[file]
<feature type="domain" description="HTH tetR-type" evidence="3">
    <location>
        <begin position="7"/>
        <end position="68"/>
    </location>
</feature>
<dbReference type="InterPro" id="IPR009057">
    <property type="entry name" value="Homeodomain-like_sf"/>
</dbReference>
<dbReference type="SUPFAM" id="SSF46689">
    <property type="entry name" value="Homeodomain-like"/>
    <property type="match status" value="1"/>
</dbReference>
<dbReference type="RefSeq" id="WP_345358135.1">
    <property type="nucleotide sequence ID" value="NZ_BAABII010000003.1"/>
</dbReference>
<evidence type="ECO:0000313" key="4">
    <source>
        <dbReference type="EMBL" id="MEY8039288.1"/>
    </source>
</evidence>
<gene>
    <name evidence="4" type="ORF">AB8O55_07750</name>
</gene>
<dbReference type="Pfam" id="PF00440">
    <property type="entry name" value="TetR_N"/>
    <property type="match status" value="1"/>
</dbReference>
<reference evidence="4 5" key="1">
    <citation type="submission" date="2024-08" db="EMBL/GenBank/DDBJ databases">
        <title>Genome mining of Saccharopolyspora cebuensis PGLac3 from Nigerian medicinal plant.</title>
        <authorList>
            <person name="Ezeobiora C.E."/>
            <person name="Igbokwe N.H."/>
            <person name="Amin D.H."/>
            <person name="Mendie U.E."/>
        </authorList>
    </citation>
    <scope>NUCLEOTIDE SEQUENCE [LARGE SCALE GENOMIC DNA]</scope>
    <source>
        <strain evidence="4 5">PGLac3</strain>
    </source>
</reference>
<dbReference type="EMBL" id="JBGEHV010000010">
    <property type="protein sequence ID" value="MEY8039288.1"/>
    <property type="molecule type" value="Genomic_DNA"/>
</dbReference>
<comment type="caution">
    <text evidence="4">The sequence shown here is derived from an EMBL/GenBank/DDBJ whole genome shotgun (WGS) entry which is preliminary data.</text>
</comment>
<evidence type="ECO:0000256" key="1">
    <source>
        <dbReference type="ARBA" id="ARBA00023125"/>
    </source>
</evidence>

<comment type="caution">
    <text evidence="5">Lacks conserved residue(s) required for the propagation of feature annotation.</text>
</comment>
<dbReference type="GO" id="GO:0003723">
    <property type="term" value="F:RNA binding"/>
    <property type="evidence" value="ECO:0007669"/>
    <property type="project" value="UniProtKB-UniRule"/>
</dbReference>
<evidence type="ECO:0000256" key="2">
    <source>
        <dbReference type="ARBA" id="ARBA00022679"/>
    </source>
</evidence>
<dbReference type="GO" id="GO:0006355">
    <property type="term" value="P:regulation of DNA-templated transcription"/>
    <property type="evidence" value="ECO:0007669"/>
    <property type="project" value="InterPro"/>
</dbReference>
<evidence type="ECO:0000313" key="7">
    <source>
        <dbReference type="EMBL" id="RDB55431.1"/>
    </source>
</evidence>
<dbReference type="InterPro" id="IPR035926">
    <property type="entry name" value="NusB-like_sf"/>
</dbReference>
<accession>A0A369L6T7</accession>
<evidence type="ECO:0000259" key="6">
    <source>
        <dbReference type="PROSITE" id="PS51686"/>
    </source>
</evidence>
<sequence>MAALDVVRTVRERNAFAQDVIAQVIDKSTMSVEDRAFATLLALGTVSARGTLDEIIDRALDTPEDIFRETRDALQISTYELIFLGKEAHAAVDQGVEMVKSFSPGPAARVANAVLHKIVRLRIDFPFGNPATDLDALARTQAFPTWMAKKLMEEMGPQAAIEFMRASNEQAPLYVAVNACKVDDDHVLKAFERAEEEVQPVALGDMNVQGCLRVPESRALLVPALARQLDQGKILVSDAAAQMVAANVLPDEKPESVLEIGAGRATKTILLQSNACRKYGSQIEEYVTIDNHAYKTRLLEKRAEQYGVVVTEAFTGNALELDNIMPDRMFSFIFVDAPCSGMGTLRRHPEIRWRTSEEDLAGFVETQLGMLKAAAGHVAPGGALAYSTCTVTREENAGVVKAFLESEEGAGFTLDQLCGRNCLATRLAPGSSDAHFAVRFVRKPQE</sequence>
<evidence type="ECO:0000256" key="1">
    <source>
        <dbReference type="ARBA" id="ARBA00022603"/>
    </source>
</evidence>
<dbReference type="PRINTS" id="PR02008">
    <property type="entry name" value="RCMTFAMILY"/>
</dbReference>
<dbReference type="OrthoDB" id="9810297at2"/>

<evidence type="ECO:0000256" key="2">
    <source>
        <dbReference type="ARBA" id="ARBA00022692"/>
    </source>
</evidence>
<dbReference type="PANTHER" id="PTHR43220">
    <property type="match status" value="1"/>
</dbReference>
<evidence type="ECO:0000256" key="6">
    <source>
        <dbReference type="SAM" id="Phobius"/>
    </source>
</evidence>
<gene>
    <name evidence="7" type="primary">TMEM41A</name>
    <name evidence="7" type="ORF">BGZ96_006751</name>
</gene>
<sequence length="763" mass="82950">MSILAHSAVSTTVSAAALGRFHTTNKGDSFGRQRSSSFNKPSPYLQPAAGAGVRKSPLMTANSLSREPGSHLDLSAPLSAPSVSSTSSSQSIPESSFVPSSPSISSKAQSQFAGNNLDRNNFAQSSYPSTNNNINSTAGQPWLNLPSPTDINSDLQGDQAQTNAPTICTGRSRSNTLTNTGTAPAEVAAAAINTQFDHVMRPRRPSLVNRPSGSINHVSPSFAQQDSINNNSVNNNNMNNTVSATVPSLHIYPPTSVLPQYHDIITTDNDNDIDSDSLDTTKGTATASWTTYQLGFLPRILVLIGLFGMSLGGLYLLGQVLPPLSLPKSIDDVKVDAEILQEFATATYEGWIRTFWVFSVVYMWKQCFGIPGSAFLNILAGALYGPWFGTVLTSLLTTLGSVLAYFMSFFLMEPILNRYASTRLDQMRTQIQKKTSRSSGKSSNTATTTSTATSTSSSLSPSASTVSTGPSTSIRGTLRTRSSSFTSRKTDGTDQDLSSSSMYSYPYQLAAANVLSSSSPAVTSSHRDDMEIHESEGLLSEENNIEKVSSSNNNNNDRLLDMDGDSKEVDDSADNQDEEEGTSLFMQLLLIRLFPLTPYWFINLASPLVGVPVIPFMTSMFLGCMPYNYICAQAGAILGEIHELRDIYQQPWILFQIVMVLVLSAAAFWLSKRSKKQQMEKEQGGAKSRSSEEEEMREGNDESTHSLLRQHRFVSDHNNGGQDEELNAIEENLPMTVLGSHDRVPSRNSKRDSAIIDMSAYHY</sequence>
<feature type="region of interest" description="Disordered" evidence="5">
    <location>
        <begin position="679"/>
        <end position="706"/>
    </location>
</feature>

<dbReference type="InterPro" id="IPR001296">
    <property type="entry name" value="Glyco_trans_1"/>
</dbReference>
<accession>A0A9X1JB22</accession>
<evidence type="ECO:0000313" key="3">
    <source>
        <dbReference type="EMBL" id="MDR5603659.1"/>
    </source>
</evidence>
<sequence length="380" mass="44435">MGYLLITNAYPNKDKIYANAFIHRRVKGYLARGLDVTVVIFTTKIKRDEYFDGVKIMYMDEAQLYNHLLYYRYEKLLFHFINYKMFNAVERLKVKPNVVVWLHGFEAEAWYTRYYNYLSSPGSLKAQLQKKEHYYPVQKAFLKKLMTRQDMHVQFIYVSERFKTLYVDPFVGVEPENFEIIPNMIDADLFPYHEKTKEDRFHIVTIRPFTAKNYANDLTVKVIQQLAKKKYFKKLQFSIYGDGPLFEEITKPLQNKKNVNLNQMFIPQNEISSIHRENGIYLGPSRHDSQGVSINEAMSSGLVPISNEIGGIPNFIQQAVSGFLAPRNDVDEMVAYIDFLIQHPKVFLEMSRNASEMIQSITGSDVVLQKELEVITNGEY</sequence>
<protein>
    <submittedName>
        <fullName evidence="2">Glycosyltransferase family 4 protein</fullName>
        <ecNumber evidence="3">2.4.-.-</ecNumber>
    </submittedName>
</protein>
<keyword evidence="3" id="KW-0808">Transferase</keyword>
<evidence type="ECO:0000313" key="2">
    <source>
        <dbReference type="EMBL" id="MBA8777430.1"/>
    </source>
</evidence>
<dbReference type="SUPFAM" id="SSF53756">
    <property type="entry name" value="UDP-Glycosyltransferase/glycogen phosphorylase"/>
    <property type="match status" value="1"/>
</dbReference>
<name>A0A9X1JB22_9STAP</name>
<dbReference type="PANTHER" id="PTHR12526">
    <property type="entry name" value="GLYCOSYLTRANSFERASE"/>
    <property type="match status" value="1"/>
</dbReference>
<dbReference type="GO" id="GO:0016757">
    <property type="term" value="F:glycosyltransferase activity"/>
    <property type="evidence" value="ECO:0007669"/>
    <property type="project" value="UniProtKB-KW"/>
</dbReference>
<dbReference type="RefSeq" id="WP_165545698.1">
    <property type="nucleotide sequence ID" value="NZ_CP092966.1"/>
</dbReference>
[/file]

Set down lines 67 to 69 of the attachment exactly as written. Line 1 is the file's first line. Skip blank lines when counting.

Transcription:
    </source>
</evidence>
<dbReference type="GO" id="GO:0006355">